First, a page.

Maternal immunization (MI) has long been implemented effectively to combat neonatal mortality in low- and middle-income countries (LMICs) as well as in high-income countries. Vaccinating a woman during pregnancy enables the transfer of immunity to the fetus in utero, which can protect infants, particularly during the vulnerable first months of life before they can receive their own vaccines. This approach has been at the core of maternal-neonatal tetanus programs for decades.
New maternal vaccines are now on the horizon with the potential to protect pregnant women, fetuses and newborns against other perinatal and infant infectious diseases such as group B streptococcus (GBS) and respiratory syncytial virus (RSV).
The world has made impressive advances in reducing child mortality over the last two decades, but despite overall progress, reductions in deaths among newborns have declined at a slower rate than overall infant and under-5 deaths. More than 2.5 million newborns still die each year, primarily in LMICs, and neonatal mortality now accounts for the largest share (44%) of under-5 mortality. Approximately 36% of neonatal deaths are due to infection.
New interventions are needed to further reduce under-five mortality in young infants by addressing infectious diseases that are not preventable by other interventions. To this end, promising vaccine candidates against two pathogens – GBS and RSV – are in clinical development, with a recent RSV vaccine trial marking the first time a vaccine is in phase III clinical development in pregnant women.
New vaccine candidates hold great potential for protecting the health of newborns and infants. An effective maternal RSV vaccine could help avert over 30 million episodes of RSV-associated acute lower respiratory infections and 118,000 deaths in children under the age of five, most of which occur in LMICs. Maternal GBS vaccines are in early clinical development and could potentially avert approximately 90,000 infant deaths and 57,000 stillbirths; GBS vaccines may also help reduce maternal morbidity and mortality, and provide more equitable access to prevention where intrapartum prophylaxis (IAP) is not consistently available.
Extensive preparation will be required for the introduction of these potential new vaccines, particularly given their likely delivery through antenatal care (ANC). Preparations will require the cooperation and expertise of various stakeholders, including policymakers and practitioners from both the maternal, newborn and child health (MNCH) and immunization fields. While these stakeholders all operate from the premise of providing the best care possible to the populations they serve, they often employ different strategies in their approach to service delivery. Bridging these differences will be essential to the successful introduction of new vaccines via ANC.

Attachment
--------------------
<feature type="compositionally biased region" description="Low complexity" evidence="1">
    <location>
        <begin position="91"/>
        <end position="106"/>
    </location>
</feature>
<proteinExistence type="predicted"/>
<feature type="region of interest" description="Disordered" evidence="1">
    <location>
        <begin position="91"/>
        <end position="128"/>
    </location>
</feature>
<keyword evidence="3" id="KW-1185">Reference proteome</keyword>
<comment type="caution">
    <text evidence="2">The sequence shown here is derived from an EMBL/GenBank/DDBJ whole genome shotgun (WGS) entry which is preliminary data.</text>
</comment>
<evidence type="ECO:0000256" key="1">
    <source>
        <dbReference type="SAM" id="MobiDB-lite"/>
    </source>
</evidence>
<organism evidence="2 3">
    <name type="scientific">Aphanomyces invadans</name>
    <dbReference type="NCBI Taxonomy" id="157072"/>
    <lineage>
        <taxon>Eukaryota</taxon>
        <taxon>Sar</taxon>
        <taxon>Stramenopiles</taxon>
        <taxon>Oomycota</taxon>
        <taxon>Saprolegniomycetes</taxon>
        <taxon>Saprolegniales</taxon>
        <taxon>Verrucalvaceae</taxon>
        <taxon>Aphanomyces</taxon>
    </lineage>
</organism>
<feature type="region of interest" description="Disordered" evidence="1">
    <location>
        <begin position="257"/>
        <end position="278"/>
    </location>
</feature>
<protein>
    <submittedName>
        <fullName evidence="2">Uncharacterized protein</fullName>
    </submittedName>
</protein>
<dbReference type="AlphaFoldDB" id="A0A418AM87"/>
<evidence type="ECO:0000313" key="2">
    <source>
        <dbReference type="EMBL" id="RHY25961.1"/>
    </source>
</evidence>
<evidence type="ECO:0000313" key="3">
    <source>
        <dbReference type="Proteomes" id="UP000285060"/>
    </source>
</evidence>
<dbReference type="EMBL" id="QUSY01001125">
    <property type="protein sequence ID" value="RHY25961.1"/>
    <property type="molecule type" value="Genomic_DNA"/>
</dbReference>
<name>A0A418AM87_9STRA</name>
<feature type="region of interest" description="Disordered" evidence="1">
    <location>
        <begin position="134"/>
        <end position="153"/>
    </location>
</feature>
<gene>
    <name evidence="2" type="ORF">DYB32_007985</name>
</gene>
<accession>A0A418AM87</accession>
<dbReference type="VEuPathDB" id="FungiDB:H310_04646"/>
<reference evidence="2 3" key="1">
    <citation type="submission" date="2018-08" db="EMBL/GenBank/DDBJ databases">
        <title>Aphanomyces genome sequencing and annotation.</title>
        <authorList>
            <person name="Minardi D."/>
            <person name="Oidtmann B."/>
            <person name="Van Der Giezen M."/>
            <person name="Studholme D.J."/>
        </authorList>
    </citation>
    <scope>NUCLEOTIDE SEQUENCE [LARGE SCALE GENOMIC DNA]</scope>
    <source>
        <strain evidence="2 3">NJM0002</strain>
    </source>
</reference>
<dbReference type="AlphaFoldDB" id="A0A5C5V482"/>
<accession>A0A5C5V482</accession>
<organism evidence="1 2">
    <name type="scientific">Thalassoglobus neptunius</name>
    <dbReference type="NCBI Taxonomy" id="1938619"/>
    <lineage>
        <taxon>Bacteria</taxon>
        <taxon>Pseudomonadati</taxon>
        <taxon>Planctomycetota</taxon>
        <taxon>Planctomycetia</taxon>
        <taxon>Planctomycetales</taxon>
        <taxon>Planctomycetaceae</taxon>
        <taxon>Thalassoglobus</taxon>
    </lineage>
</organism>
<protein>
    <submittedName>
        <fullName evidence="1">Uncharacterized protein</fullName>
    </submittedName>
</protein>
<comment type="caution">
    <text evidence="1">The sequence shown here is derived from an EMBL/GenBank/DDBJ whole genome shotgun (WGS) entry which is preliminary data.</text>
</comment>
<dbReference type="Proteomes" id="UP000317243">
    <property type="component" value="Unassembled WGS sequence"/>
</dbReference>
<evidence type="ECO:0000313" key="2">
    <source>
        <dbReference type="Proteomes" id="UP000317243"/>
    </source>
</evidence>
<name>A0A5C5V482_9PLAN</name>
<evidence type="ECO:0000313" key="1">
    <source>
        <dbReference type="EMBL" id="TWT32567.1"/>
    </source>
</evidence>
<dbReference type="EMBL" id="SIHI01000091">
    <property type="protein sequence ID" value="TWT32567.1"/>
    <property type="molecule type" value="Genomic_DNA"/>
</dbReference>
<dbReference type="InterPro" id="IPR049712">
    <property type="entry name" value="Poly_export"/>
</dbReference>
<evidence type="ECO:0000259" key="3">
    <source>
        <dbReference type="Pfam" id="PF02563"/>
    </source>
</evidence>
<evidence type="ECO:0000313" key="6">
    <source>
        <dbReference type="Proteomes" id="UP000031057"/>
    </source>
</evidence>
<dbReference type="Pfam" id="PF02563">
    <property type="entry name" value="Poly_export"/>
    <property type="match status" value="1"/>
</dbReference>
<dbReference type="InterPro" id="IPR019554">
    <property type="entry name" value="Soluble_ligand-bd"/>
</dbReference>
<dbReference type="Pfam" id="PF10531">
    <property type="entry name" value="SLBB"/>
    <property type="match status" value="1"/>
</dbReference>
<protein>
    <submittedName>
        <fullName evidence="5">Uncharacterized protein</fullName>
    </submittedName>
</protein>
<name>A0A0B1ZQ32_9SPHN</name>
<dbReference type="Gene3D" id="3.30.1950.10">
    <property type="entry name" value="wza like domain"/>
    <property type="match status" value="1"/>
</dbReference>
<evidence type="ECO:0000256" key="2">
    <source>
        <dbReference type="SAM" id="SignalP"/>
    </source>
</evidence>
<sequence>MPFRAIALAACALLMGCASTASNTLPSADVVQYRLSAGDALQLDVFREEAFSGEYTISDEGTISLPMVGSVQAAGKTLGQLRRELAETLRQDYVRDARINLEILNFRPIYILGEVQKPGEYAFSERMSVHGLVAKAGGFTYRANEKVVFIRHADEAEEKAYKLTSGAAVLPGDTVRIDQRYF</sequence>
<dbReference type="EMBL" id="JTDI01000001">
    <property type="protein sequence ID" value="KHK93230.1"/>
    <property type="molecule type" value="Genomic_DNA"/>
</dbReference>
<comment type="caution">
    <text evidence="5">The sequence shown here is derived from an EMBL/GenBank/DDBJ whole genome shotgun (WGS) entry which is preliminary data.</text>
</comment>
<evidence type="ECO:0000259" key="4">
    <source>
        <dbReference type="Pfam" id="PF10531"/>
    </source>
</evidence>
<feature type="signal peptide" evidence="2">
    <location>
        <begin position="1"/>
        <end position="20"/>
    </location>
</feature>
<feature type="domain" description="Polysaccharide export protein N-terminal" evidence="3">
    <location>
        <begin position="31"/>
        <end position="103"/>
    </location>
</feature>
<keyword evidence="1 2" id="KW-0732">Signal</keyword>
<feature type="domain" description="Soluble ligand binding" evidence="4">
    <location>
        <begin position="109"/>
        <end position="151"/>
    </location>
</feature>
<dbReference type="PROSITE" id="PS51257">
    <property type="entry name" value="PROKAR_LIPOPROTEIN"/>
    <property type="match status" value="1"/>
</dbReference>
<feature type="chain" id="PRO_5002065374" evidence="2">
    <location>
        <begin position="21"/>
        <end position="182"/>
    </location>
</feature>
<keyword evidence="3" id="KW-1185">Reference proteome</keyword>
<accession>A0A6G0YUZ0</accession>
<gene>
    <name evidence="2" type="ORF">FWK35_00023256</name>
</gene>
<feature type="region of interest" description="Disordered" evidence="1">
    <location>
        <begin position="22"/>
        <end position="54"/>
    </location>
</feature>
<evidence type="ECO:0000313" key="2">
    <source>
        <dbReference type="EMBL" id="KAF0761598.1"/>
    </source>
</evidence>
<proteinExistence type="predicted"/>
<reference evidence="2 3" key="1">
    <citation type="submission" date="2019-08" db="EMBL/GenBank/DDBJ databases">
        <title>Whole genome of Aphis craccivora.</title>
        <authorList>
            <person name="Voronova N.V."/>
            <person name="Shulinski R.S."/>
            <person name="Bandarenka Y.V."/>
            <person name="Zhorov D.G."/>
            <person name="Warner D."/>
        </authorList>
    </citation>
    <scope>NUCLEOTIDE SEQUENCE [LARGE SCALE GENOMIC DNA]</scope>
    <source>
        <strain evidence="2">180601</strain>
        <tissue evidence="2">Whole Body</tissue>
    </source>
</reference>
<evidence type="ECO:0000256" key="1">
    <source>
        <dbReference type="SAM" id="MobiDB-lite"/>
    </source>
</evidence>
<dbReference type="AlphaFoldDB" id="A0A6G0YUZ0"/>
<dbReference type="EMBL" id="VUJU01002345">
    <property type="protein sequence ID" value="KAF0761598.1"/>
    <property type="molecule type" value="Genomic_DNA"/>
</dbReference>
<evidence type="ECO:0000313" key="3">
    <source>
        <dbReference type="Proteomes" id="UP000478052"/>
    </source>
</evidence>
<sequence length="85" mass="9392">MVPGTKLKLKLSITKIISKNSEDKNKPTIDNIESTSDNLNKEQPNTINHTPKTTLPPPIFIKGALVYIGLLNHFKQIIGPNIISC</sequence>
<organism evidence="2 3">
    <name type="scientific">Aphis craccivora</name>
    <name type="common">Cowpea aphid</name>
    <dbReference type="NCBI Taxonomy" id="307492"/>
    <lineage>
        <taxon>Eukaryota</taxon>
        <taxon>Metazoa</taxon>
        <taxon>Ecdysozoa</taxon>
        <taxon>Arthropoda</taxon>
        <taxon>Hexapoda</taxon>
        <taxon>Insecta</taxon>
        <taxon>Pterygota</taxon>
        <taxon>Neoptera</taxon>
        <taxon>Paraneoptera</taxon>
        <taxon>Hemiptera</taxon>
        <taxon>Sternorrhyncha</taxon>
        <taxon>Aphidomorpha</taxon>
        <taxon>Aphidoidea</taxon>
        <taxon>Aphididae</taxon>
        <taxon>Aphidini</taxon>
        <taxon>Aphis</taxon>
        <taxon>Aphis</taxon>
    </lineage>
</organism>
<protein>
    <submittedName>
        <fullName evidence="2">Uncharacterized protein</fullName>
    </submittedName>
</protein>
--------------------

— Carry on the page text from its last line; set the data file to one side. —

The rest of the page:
MI could provide an opportunity to improve the quality of ANC by bringing together the collective expertise of both the MNCH and immunization fields, as they collaborate on the design and implementation of delivery strategies. The Expanded Programme on Immunization is considered among the most successful public health programs, and may offer lessons to improve ANC. Similarly, National Immunization Technical Advisory Groups (NITAGs) and other bodies that approve and recommend new vaccines could benefit from the expertise of MNCH specialists to support their evaluation of maternal vaccines.
Beyond knowledge-sharing and shared decision-making, the integration of MI into ANC programs may bring additional resources and provide an impetus to strengthen quality of care, particularly in resource-constrained settings. New approaches to ANC, including group ANC, hold promise for improving quality and reducing the burden on providers, thus enabling ANC to serve as a platform not only for MI, but for a variety of interventions appropriate to women during that stage of life.
While we await full safety and efficacy results for new vaccine candidates, we know that introduction will take time. MNCH and immunization stakeholders have already begun to come together, and we must step up collaboration to create an enabling environment for implementation of these new, potentially life-saving interventions. Increased collaboration can only benefit the health and lives of pregnant women and their children.
About the authors :
Amy Pollack leads the Bill & Melinda Gates Foundation’s Maternal, Newborn & Child Health team, overseeing strategic planning, portfolio management, and coordination.
Ajoke Sobanjo-ter Meulen leads the Bill & Melinda Gates Foundation’s maternal immunization initiative.
Competing Interests: All authors have read and understood the BMJ Group policy on declaration of interests and declare they have nothing to declare.